Leslie Jones' New Tweets About Harassment Highlight The Importance Of Strength & Compassion

By now, many have probably heard about the disgusting, racist criticism Ghostbusters star Leslie Jones faced on Twitter, and how the harassment got so bad that Jones took some time away from the site. While one of the major culprits was permanently banned from Twitter and many celebrities have shown their support for her, it's clear that the horrific trolling, understandably, had an effect on Jones. On Sunday, the star tweeted her thoughts on the harassment and how she is responding, and her statements demonstrate that despite the support she's gained from fans and Twitter itself, Jones' return to the platform has come with its own share of complications.

On Sunday, Jones wrote that she felt sympathy for the people tweeting hateful things at her, tweeting, "hurting people hurt people." She also described the experience of attempting to respond and fight back against her harassers, describing it as a situation in which you simply "can't win." She ended her discussion by presenting her new plan for responding to these awful haters. "I won't answer the trolls with hate anymore just love," she wrote. "And then block and report they a** lol. Won't do hate anymore."

Jones' new posts highlight the fact that the banning of Milo Yiannopoulos, for instance, and the star's return to the site, in no way means that the harassment has stopped or that the exhausting saga of abuse that began when the cast of Ghostbusters was announced has earned a happy ending. Instead, Jones makes some important points about harassment on social media, acknowledging that there is still a lot of work to be done.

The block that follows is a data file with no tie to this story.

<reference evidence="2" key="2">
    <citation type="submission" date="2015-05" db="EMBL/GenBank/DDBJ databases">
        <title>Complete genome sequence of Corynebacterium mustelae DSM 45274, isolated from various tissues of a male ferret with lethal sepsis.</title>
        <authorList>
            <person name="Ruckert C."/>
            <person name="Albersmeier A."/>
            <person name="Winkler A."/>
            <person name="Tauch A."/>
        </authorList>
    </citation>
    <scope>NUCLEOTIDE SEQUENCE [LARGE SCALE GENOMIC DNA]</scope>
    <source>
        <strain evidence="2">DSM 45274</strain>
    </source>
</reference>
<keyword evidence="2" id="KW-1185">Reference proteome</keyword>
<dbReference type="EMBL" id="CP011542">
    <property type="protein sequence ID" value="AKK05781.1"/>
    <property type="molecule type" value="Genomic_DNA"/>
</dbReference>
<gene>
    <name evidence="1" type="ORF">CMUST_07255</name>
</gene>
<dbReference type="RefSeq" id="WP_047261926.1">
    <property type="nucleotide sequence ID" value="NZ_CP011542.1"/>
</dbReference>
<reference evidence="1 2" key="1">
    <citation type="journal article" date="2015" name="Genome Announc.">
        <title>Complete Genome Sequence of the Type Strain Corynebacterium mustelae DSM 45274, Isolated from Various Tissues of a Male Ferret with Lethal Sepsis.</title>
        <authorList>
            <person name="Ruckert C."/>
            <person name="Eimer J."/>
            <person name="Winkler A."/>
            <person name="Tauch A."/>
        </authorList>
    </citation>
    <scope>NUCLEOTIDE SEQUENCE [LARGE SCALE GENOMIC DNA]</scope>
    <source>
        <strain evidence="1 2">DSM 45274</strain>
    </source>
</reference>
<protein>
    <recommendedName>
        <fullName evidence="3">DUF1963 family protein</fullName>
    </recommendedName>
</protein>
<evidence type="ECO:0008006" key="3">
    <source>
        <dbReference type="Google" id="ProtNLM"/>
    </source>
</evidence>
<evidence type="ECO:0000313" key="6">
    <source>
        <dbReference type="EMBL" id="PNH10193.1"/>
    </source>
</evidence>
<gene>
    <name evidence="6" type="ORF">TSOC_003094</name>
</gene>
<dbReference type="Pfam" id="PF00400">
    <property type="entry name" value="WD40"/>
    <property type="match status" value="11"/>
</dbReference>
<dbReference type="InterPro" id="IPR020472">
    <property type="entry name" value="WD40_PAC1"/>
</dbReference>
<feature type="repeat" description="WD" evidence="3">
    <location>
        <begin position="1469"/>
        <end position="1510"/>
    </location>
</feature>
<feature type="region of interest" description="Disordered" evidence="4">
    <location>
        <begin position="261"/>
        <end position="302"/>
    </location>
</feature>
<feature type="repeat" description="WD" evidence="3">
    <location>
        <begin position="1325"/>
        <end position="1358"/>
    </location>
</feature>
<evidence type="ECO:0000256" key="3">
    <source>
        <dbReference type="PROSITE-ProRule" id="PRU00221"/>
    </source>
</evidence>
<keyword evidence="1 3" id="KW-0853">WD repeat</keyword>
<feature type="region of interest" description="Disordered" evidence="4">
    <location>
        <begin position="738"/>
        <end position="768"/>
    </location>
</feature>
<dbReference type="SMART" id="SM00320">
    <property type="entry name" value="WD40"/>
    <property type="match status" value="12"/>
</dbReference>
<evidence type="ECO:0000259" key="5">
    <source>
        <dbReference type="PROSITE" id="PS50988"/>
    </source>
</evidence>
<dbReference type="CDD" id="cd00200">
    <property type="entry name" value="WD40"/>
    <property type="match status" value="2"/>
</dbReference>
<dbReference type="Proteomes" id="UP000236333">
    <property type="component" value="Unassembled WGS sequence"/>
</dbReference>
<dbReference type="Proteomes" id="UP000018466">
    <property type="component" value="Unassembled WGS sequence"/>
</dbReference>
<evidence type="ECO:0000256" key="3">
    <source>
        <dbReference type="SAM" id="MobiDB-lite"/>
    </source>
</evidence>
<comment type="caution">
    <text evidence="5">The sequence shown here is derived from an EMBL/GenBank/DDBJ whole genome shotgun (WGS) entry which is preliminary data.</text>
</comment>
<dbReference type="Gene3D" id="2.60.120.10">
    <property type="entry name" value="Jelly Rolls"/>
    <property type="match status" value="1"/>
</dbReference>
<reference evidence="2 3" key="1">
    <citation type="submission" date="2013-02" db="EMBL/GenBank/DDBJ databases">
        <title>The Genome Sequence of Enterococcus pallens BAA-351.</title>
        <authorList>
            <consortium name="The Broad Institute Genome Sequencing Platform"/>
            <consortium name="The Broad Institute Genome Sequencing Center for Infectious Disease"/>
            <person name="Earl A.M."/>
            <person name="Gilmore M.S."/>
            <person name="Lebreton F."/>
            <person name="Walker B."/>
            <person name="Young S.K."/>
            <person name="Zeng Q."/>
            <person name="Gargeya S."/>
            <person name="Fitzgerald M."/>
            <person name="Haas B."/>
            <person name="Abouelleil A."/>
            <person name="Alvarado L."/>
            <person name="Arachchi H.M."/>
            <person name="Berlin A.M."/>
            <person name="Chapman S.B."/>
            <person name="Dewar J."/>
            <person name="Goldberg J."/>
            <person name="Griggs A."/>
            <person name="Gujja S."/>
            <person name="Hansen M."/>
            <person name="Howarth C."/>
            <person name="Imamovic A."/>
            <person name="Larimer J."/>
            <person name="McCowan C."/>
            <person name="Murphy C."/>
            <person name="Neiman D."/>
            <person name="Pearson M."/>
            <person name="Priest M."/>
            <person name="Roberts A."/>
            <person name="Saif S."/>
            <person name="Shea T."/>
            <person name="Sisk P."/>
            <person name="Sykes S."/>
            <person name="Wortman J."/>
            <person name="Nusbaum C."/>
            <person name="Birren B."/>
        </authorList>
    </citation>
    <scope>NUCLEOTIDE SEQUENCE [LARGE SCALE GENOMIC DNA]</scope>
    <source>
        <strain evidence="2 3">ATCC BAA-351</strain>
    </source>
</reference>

It's admirable that Jones' description of her new tactic of responding with love does not tell others how to respond to harassment. Instead, she describes it as her own personal choice, and acknowledges how difficult it is to find an effective way to respond to Twitter trolls. "So I'm either a pink for not taking it or a bitch and unprofessional for saying anything," she tweeted on Sunday. "Can't win."

It might seem easy for some people to give pointed instructions on how others should respond to slurs, but there's not always one right answer. Victims of Twitter harassment have shared their frustrations about the futility of either responding or not responding to bullies: if you ignore the abuse, you're weak. If you respond with anger, you're a bully. If you respond with love, you're siding with the oppressor. All of these responses can lead to more harassment, and there doesn't seem to be any one "correct" call. Like Jones said, you can't win.

Yet it's so commendable that she's trying to respond with such kindness. The best thing about Jones' new campaign of love is that she doesn't present it as the solution to harassment or even the best way to deal with harassment, but rather, just a great way of living one's life. She clearly understands that it's not possible for her, or anyone else in her position, to make the trolls all go away; there will likely always be racist, sexist, hateful bigots. Yet she can preach kindness and reach out to others. Jones' message upon returning to Twitter is not necessarily a happy ending; it's a temporary preventative measure that will hopefully help her survive on the site before those who have the power find a way to implement longterm solutions.